I am nearly halfway through my sojourn through Robert Caro's The Power Broker: Robert Moses and the Fall of New York. It is strongly in contention for the greatest book ever written. I've decided to write a few notes as I go. Very normal.
I've learned about Moses's patron Alfred E. Smith, his feuds with FDR, his frenemy Fiorello Laguardia, and the building of his great works.
Alfred E. Smith did not graduate high school and rose to become the Governor of New York and one of the most powerful politicians of his time.
Smith spent his youth in the Fourth Ward, a wilderness of tenements stretching away from the foot of the Brooklyn Bridge. (113)
... Al would not get to see the father who liked to put his little boy on his knee during family excursions to the beer gardens along the Bowery, regale him with stories and let him sneak sips of his beer. (114)
Honestly, who writes like this? It's impossible not have crystal clear imagery of every line.
Moses never forgot Smith's backing.
Smith was always "Governor" to Moses. He never addressed him - either in letters or in speech - as anything but "governor." And this was a fact more significant with Robert Moses than it would be other men. Moses would, during the forty years after Smith left Albany, serve under five other Governors. He never addressed them - in letters or in speech - except by their first names. He never called any one of them "Governor." For Robert Moses, there would always be only one Governor. (259)
I love this so much. Caro, in addition to being the greatest biographer of all time is also the greatest research journalist. You know he makes the above assertion after having read every Moses letter and speech in existence and after cross checking this fact through hundreds of interviews.
As a symbol of his esteem for Smith, Moses built the Central Park Zoo and gave Smith keys to it, which Smith used often in retirement.
... Moses informed Smith that the night superintendency carried with it certain privileges. He gave Smith a master key which unlocked the animal houses and told the Governor that the zoo caretakers had been instructed that he was to be allowed to enter them whenever he wanted, day or night. And until the end of his life, Smith would delight in this privilege. (382)
FDR and Moses were men of the same generation in New York with aspirations for power and as such they came into conflict. FDR's ambitions included the White House and to get there from the Governorship, he needed Moses to deliver public works that he could take credit for.
Moses' cleverness in writing laws cementing himself in power helped explain Roosevelt's initial decision not to try to take that power away. But a large part of the explanation for Roosevelt's subsequent willingness to increase Moses' power was not cleverness but accomplishment, the record of what Moses had done with the power he had given himself. For the accomplishment and the potential for more accomplishment had very strong political connotations indeed. (307)
Laguardia, the namesake of the airport I've visited most, also receives ample attention in this great book. Specifically, how Moses came to dominate New York's greatest mayor:
"I heard Moses give La Guardia the devil over the telephone." Describing that telephone conversation, Moses gives a wonderful imitation of the La Guardia snarl: "He said, 'Yeahhhh, I hear you got a fancy lawyer.' I said, 'Yeahhhh, and he's gonna kick the shit out of you. You better leave him alone.'" And, as it turned out, L Guardia never had the investigation perused. (448)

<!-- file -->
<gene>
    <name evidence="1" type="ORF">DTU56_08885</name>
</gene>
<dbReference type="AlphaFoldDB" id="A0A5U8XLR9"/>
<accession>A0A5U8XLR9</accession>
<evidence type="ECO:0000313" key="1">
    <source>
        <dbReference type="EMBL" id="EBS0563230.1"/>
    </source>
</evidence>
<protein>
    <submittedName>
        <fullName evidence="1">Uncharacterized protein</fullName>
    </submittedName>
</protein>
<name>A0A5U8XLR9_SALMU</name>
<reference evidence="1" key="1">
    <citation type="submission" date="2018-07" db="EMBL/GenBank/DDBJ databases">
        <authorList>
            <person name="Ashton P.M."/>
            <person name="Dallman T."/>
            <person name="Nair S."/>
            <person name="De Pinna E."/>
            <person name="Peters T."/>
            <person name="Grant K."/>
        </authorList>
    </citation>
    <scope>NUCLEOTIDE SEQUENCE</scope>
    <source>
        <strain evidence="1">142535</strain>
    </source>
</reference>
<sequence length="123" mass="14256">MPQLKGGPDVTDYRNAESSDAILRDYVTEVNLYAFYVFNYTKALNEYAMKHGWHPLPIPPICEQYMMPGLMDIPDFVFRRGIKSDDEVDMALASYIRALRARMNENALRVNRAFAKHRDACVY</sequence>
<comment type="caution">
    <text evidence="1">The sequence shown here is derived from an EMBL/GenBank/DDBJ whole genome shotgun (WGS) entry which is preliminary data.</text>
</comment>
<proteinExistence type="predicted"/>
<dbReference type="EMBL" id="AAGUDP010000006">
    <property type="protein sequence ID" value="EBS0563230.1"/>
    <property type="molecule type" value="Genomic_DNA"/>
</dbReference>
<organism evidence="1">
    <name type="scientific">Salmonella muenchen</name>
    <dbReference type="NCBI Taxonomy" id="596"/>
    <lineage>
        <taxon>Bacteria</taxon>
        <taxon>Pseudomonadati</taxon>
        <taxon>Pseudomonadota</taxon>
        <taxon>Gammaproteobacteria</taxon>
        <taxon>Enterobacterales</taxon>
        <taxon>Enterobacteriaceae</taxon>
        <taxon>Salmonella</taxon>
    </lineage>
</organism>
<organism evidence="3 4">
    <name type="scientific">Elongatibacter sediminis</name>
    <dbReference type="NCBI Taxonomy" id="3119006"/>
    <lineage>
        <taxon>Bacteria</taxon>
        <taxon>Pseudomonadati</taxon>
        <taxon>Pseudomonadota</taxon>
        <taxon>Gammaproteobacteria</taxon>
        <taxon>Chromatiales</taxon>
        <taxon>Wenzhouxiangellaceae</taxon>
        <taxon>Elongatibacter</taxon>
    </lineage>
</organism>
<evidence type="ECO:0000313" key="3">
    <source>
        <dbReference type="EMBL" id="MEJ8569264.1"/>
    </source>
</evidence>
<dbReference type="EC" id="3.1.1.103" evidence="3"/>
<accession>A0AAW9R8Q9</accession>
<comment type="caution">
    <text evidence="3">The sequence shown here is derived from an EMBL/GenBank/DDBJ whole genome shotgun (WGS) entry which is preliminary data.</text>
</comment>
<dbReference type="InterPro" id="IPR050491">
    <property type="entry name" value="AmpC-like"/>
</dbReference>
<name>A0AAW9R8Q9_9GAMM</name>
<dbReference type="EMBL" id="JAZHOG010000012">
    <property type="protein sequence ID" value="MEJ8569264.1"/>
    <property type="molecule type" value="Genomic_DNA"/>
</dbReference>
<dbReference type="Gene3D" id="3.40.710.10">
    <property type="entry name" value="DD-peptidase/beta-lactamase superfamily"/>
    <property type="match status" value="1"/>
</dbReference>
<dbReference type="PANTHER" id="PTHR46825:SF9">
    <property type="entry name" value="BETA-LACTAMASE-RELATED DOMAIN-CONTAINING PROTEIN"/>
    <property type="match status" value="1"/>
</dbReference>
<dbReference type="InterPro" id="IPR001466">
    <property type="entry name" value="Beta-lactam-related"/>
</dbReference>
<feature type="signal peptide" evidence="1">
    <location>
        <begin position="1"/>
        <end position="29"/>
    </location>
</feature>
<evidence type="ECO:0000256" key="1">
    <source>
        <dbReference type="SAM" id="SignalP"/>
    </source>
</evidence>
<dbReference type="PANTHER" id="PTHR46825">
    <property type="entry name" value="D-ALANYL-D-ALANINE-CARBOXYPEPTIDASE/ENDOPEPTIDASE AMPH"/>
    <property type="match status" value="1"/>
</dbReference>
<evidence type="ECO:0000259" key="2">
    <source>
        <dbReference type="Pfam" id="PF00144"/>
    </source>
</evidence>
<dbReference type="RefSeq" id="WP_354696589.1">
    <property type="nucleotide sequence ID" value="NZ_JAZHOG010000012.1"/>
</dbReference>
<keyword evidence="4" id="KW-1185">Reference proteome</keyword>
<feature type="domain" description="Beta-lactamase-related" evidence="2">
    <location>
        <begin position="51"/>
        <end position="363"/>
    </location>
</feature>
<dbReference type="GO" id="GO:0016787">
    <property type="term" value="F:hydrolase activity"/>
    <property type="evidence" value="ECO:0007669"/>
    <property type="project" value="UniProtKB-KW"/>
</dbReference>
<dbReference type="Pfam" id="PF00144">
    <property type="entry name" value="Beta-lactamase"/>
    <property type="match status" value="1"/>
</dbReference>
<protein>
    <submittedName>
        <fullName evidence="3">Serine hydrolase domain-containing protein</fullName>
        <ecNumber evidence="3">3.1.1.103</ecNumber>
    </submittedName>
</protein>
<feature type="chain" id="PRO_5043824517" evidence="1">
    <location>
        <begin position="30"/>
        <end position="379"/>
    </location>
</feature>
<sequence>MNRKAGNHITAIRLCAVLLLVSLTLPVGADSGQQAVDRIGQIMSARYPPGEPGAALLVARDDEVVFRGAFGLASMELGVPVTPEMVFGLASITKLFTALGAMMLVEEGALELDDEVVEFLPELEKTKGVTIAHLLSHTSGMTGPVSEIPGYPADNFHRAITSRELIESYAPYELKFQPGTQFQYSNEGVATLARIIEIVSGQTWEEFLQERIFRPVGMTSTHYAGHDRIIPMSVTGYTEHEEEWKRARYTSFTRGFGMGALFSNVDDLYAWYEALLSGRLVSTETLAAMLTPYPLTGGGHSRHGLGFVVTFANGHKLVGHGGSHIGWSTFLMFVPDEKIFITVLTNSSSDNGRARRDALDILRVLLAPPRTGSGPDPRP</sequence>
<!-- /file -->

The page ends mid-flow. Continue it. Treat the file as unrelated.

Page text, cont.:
And then there are the chronicles of his works. From the creation of Jones Beach to the Triborough bridge, each tale is epic. Perhaps the most exciting is the creation of the Westside Highway, over which I have driven hundreds of times. Caro uses a sort of count down technique describing each major funding milestone:
There was $95,500,000 to go. (530)
There was $91,500,000 to go. (530)
And there was $91,400,000 to go. (529)
and so on. It's a remarkable section of the book.
And then there are the chronicles of his vindictiveness.
"Father wanted to make an agreement with him - he didn't want to have to go to the lawyers - but Moses wanted to take twenty acres from us. The Whole farm was only eighty, eighty five acres. The twenty acres was the choice of the whole farm. It had been woodland; we had worked hard to get it cleared off. We had just gotten it cleared, and it was just about ready to begin making money for us. It was right in the middle of the farm; if he took it, all our rows would be cut in half - how could you plow? And he was offering us $1,200 - the same price he was offering for bad land on the edges of other farms. That wasn't fair. But when we tried to explain that to him, he wouldn't even listen to us. Father asked him to go on the north boundary line instead. Father said if he'd take from the boundary and not from the middle, he'd give it to the state for nothing. But Moses said no." (183)
And then there is the telling of his racism.
Robert Moses spent millions of dollars enlarging Riverside Park through landfill, but he did not spend a dime for that purpose between 125th and 155th streets. He added 132 acres to the parts of the park most likely to be used by white people - but not one acre to the parts of the park most likely to be used by black people. (557)
This book is a work of majesty to be savored.